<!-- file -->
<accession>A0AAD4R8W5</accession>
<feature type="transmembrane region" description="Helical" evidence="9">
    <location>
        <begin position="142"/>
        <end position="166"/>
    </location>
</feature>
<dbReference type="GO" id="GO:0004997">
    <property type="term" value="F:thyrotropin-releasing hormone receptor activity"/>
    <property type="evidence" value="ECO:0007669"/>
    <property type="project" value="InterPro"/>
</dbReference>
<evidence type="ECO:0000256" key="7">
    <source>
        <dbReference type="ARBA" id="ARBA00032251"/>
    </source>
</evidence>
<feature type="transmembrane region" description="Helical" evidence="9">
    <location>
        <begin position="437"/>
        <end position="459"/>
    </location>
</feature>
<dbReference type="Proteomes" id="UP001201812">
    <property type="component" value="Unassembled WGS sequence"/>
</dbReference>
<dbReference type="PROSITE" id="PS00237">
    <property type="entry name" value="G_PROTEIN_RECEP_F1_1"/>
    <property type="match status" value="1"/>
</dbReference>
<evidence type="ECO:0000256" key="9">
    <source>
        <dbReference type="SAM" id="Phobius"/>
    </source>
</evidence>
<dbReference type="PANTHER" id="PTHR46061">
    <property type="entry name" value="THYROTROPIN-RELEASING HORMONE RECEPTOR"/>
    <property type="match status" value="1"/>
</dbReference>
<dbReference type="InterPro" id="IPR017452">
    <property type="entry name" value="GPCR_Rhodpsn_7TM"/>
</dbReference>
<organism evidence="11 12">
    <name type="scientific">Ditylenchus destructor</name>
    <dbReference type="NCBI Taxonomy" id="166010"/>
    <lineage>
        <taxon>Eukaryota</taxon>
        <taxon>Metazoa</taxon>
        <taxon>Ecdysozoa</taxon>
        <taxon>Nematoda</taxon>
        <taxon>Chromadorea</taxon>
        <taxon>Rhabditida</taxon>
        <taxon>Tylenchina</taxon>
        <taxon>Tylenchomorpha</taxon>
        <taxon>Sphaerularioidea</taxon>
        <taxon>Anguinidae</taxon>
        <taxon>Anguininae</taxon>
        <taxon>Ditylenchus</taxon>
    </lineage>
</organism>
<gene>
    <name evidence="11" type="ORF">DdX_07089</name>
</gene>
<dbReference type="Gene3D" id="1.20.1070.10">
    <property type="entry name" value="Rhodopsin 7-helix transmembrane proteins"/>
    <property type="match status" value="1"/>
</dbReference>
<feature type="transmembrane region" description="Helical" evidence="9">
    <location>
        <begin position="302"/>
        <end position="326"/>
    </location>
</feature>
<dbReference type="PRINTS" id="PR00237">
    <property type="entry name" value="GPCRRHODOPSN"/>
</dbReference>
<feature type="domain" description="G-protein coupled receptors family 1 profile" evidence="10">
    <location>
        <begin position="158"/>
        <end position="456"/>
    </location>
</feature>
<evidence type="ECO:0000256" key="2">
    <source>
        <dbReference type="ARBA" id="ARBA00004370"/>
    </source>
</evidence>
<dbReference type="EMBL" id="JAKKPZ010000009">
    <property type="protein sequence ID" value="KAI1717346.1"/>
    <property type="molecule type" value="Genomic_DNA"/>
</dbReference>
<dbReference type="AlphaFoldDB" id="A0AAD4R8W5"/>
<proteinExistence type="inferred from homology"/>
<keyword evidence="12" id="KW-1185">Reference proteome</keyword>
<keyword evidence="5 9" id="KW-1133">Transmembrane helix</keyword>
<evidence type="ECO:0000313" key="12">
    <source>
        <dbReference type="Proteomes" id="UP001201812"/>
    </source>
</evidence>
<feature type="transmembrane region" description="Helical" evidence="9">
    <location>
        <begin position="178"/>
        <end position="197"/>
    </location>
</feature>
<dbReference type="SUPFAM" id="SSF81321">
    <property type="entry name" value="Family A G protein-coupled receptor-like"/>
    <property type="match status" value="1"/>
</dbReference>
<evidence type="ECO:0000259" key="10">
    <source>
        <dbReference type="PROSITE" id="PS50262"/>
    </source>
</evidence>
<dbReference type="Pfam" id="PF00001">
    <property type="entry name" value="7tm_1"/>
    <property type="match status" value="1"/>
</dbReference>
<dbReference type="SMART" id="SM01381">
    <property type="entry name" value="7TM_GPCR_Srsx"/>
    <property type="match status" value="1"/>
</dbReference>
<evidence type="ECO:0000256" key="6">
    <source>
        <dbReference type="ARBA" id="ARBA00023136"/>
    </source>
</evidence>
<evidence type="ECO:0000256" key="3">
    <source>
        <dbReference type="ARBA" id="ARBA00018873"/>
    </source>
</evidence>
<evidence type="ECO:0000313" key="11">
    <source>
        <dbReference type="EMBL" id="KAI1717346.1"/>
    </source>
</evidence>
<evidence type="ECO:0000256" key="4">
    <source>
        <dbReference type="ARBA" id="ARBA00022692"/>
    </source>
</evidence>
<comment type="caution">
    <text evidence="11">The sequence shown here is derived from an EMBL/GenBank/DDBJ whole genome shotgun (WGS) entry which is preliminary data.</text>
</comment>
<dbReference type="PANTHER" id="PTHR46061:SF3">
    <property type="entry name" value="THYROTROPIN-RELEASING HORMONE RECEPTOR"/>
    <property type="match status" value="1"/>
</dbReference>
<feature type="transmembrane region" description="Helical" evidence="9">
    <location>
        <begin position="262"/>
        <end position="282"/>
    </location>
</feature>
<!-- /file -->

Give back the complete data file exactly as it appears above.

<accession>A0AAD4R8W5</accession>
<feature type="transmembrane region" description="Helical" evidence="9">
    <location>
        <begin position="142"/>
        <end position="166"/>
    </location>
</feature>
<dbReference type="GO" id="GO:0004997">
    <property type="term" value="F:thyrotropin-releasing hormone receptor activity"/>
    <property type="evidence" value="ECO:0007669"/>
    <property type="project" value="InterPro"/>
</dbReference>
<evidence type="ECO:0000256" key="7">
    <source>
        <dbReference type="ARBA" id="ARBA00032251"/>
    </source>
</evidence>
<feature type="transmembrane region" description="Helical" evidence="9">
    <location>
        <begin position="437"/>
        <end position="459"/>
    </location>
</feature>
<dbReference type="Proteomes" id="UP001201812">
    <property type="component" value="Unassembled WGS sequence"/>
</dbReference>
<dbReference type="PROSITE" id="PS00237">
    <property type="entry name" value="G_PROTEIN_RECEP_F1_1"/>
    <property type="match status" value="1"/>
</dbReference>
<evidence type="ECO:0000256" key="9">
    <source>
        <dbReference type="SAM" id="Phobius"/>
    </source>
</evidence>
<dbReference type="PANTHER" id="PTHR46061">
    <property type="entry name" value="THYROTROPIN-RELEASING HORMONE RECEPTOR"/>
    <property type="match status" value="1"/>
</dbReference>
<dbReference type="InterPro" id="IPR017452">
    <property type="entry name" value="GPCR_Rhodpsn_7TM"/>
</dbReference>
<organism evidence="11 12">
    <name type="scientific">Ditylenchus destructor</name>
    <dbReference type="NCBI Taxonomy" id="166010"/>
    <lineage>
        <taxon>Eukaryota</taxon>
        <taxon>Metazoa</taxon>
        <taxon>Ecdysozoa</taxon>
        <taxon>Nematoda</taxon>
        <taxon>Chromadorea</taxon>
        <taxon>Rhabditida</taxon>
        <taxon>Tylenchina</taxon>
        <taxon>Tylenchomorpha</taxon>
        <taxon>Sphaerularioidea</taxon>
        <taxon>Anguinidae</taxon>
        <taxon>Anguininae</taxon>
        <taxon>Ditylenchus</taxon>
    </lineage>
</organism>
<gene>
    <name evidence="11" type="ORF">DdX_07089</name>
</gene>
<dbReference type="Gene3D" id="1.20.1070.10">
    <property type="entry name" value="Rhodopsin 7-helix transmembrane proteins"/>
    <property type="match status" value="1"/>
</dbReference>
<feature type="transmembrane region" description="Helical" evidence="9">
    <location>
        <begin position="302"/>
        <end position="326"/>
    </location>
</feature>
<dbReference type="PRINTS" id="PR00237">
    <property type="entry name" value="GPCRRHODOPSN"/>
</dbReference>
<feature type="domain" description="G-protein coupled receptors family 1 profile" evidence="10">
    <location>
        <begin position="158"/>
        <end position="456"/>
    </location>
</feature>
<evidence type="ECO:0000256" key="2">
    <source>
        <dbReference type="ARBA" id="ARBA00004370"/>
    </source>
</evidence>
<dbReference type="EMBL" id="JAKKPZ010000009">
    <property type="protein sequence ID" value="KAI1717346.1"/>
    <property type="molecule type" value="Genomic_DNA"/>
</dbReference>
<dbReference type="AlphaFoldDB" id="A0AAD4R8W5"/>
<proteinExistence type="inferred from homology"/>
<keyword evidence="12" id="KW-1185">Reference proteome</keyword>
<keyword evidence="5 9" id="KW-1133">Transmembrane helix</keyword>
<evidence type="ECO:0000313" key="12">
    <source>
        <dbReference type="Proteomes" id="UP001201812"/>
    </source>
</evidence>
<feature type="transmembrane region" description="Helical" evidence="9">
    <location>
        <begin position="178"/>
        <end position="197"/>
    </location>
</feature>
<dbReference type="SUPFAM" id="SSF81321">
    <property type="entry name" value="Family A G protein-coupled receptor-like"/>
    <property type="match status" value="1"/>
</dbReference>
<evidence type="ECO:0000259" key="10">
    <source>
        <dbReference type="PROSITE" id="PS50262"/>
    </source>
</evidence>
<dbReference type="Pfam" id="PF00001">
    <property type="entry name" value="7tm_1"/>
    <property type="match status" value="1"/>
</dbReference>
<dbReference type="SMART" id="SM01381">
    <property type="entry name" value="7TM_GPCR_Srsx"/>
    <property type="match status" value="1"/>
</dbReference>
<evidence type="ECO:0000256" key="6">
    <source>
        <dbReference type="ARBA" id="ARBA00023136"/>
    </source>
</evidence>
<evidence type="ECO:0000256" key="3">
    <source>
        <dbReference type="ARBA" id="ARBA00018873"/>
    </source>
</evidence>
<evidence type="ECO:0000313" key="11">
    <source>
        <dbReference type="EMBL" id="KAI1717346.1"/>
    </source>
</evidence>
<evidence type="ECO:0000256" key="4">
    <source>
        <dbReference type="ARBA" id="ARBA00022692"/>
    </source>
</evidence>
<comment type="caution">
    <text evidence="11">The sequence shown here is derived from an EMBL/GenBank/DDBJ whole genome shotgun (WGS) entry which is preliminary data.</text>
</comment>
<dbReference type="PANTHER" id="PTHR46061:SF3">
    <property type="entry name" value="THYROTROPIN-RELEASING HORMONE RECEPTOR"/>
    <property type="match status" value="1"/>
</dbReference>
<feature type="transmembrane region" description="Helical" evidence="9">
    <location>
        <begin position="262"/>
        <end position="282"/>
    </location>
</feature>